How it’s done: With one hand on the chest and the other on the belly, take a deep breath in through the nose, ensuring the diaphragm (not the chest) inflates with enough air to create a stretch in the lungs. The goal: Six to 10 deep, slow breaths per minute for 10 minutes each day to experience immediate reductions to heart rate and blood pressure. Keep at it for six to eight weeks, and those benefits might stick around even longer.
When it works best: Evening, before going to sleep when wanting to calm down,  before an exam, or any stressful event. But keep in mind, “Those who operate in a stressed state all the time might be a little shocked how hard it is to control the breath,”. 
Level of difficulty: Beginner
a5) Chest breathing
This is the opposite of the abdominal breathing. 
How it’s done: With one hand on the chest and the other on the belly, take a deep breath in through the nose, ensuring the chest raises and inflates with enough air to create a stretch The goal: Six to 10 deep, slow breaths per minute for 10 minutes each day to experience immediate reductions to heart rate and blood pressure. Keep at it for six to eight weeks, and those benefits might stick around even longer.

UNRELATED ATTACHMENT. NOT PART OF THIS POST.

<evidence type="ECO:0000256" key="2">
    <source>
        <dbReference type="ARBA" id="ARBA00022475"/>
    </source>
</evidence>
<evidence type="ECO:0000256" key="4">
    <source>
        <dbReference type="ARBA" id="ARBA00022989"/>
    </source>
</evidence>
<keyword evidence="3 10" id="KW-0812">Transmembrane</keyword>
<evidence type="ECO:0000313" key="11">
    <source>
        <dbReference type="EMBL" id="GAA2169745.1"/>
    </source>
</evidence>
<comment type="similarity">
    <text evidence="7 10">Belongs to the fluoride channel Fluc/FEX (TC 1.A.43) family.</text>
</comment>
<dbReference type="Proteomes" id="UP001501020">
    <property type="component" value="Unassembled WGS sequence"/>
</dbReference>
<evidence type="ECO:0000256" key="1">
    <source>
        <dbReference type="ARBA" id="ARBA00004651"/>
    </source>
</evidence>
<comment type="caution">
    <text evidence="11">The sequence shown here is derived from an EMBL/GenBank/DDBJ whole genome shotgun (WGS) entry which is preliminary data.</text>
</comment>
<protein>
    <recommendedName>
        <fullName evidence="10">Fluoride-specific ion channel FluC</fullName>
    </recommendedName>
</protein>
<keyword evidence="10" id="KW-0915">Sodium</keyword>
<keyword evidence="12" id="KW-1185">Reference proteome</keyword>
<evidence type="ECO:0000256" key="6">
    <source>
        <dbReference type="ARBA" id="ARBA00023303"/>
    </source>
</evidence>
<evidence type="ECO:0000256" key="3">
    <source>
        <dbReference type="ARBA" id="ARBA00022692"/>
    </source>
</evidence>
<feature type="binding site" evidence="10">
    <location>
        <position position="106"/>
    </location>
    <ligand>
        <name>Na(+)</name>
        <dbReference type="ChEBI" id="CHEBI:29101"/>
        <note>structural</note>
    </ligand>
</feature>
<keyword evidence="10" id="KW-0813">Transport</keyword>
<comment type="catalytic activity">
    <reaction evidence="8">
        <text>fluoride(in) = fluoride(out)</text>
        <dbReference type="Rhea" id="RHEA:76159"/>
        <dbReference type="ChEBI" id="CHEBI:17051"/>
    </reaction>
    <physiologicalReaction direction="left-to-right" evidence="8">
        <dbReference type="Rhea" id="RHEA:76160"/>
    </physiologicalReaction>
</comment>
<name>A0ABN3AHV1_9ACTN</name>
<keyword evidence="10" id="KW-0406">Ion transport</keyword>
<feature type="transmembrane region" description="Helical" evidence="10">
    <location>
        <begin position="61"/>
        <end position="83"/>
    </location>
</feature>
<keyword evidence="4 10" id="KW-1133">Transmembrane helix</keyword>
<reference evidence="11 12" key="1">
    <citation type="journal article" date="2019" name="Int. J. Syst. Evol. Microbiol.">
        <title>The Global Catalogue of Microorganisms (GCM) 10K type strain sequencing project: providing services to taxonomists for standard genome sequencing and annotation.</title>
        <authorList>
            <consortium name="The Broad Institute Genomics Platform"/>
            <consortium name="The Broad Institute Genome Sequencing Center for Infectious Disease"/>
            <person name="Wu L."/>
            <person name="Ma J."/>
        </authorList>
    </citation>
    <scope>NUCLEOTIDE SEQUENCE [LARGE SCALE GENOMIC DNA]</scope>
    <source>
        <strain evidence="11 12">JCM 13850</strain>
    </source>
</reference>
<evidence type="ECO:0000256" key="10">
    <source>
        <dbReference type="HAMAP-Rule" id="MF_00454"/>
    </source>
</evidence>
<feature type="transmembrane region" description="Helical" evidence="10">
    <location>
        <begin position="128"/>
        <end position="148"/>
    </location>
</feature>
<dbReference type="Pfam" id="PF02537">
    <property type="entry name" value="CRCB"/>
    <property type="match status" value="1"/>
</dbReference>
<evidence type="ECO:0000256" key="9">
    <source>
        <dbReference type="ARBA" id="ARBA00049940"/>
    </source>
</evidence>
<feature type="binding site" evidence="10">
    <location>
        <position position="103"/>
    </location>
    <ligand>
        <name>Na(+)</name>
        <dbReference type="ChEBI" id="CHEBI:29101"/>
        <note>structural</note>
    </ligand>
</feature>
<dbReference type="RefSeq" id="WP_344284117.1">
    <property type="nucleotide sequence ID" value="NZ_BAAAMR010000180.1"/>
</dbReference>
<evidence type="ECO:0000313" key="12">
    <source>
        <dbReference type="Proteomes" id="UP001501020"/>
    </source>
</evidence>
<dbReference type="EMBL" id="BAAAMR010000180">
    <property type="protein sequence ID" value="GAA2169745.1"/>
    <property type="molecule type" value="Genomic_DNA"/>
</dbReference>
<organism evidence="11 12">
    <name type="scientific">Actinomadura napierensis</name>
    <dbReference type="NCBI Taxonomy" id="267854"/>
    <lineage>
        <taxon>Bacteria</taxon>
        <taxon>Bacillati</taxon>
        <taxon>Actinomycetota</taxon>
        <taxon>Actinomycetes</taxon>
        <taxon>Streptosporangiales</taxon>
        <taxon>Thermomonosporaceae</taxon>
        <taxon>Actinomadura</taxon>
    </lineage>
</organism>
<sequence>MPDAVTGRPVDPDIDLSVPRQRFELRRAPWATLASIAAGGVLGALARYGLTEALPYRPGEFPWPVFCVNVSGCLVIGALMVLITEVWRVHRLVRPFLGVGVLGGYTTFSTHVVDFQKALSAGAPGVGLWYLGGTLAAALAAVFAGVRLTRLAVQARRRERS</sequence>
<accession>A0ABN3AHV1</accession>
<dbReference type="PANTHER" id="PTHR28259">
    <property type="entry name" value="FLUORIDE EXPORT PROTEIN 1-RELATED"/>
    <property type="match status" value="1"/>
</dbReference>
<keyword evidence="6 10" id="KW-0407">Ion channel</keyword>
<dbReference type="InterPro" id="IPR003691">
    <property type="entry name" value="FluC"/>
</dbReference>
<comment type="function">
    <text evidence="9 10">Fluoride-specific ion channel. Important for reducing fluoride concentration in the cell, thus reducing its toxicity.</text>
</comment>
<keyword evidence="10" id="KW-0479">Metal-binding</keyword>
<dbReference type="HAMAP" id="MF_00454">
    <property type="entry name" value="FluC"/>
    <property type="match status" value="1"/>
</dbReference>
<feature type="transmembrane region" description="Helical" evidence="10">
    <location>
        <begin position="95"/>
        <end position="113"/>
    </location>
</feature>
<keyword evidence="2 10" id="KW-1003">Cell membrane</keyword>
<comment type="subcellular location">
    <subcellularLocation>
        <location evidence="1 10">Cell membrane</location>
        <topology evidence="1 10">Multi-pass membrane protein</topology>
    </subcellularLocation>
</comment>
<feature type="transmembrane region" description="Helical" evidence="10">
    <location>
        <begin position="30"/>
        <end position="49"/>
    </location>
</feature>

When it works best: Waking up in the morning, or before start working in the fields in nature, or before an physically intensive effort 
Level of difficulty: Beginner
a6)  Alternate Nostril Breathing
How it’s done: A yogi’s best friend, this breath is said to bring calm and balance, and unite the right and left sides of the brain. Starting in a comfortable meditative pose, hold the right thumb over the right nostril and inhale deeply through the left nostril. At the peak of inhalation, close off the left nostril with the ring finger, then exhale through the right nostril. Continue the pattern, inhaling through the right nostril, closing it off with the right thumb and exhaling through the left nostril.